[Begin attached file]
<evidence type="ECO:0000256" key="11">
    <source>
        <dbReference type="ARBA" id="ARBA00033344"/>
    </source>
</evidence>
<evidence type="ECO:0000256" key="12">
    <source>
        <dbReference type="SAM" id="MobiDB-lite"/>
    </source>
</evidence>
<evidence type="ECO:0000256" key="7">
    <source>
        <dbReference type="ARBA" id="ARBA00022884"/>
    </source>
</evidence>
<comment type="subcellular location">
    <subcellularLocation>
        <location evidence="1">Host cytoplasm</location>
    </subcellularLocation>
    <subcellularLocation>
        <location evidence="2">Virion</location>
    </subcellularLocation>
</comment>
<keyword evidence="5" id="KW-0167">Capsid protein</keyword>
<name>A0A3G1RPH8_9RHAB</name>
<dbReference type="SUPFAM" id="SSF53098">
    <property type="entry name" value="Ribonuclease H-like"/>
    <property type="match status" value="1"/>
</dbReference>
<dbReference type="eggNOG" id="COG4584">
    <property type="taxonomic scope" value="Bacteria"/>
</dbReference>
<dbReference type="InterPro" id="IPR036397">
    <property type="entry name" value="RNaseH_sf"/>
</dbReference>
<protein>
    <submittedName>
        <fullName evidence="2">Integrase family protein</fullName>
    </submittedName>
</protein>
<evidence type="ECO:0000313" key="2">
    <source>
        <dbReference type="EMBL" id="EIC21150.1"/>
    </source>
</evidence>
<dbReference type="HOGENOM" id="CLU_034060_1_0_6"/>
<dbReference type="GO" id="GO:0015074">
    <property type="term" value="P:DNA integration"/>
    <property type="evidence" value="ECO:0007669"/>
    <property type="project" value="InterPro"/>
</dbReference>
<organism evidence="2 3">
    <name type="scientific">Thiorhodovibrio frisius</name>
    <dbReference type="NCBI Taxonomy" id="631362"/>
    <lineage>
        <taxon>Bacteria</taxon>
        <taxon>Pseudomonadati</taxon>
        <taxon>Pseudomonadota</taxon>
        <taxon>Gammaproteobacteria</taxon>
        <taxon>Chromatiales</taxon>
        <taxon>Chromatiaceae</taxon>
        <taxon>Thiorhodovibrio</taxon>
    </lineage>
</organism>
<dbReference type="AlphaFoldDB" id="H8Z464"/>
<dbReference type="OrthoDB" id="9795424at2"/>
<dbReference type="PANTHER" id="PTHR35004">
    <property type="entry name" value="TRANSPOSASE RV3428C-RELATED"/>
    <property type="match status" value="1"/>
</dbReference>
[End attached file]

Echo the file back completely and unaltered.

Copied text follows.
<evidence type="ECO:0000256" key="11">
    <source>
        <dbReference type="ARBA" id="ARBA00033344"/>
    </source>
</evidence>
<evidence type="ECO:0000256" key="12">
    <source>
        <dbReference type="SAM" id="MobiDB-lite"/>
    </source>
</evidence>
<evidence type="ECO:0000256" key="7">
    <source>
        <dbReference type="ARBA" id="ARBA00022884"/>
    </source>
</evidence>
<comment type="subcellular location">
    <subcellularLocation>
        <location evidence="1">Host cytoplasm</location>
    </subcellularLocation>
    <subcellularLocation>
        <location evidence="2">Virion</location>
    </subcellularLocation>
</comment>
<keyword evidence="5" id="KW-0167">Capsid protein</keyword>
<name>A0A3G1RPH8_9RHAB</name>
<dbReference type="SUPFAM" id="SSF53098">
    <property type="entry name" value="Ribonuclease H-like"/>
    <property type="match status" value="1"/>
</dbReference>
<dbReference type="eggNOG" id="COG4584">
    <property type="taxonomic scope" value="Bacteria"/>
</dbReference>
<dbReference type="InterPro" id="IPR036397">
    <property type="entry name" value="RNaseH_sf"/>
</dbReference>
<protein>
    <submittedName>
        <fullName evidence="2">Integrase family protein</fullName>
    </submittedName>
</protein>
<evidence type="ECO:0000313" key="2">
    <source>
        <dbReference type="EMBL" id="EIC21150.1"/>
    </source>
</evidence>
<dbReference type="HOGENOM" id="CLU_034060_1_0_6"/>
<dbReference type="GO" id="GO:0015074">
    <property type="term" value="P:DNA integration"/>
    <property type="evidence" value="ECO:0007669"/>
    <property type="project" value="InterPro"/>
</dbReference>
<organism evidence="2 3">
    <name type="scientific">Thiorhodovibrio frisius</name>
    <dbReference type="NCBI Taxonomy" id="631362"/>
    <lineage>
        <taxon>Bacteria</taxon>
        <taxon>Pseudomonadati</taxon>
        <taxon>Pseudomonadota</taxon>
        <taxon>Gammaproteobacteria</taxon>
        <taxon>Chromatiales</taxon>
        <taxon>Chromatiaceae</taxon>
        <taxon>Thiorhodovibrio</taxon>
    </lineage>
</organism>
<dbReference type="AlphaFoldDB" id="H8Z464"/>
<dbReference type="OrthoDB" id="9795424at2"/>
<dbReference type="PANTHER" id="PTHR35004">
    <property type="entry name" value="TRANSPOSASE RV3428C-RELATED"/>
    <property type="match status" value="1"/>
</dbReference>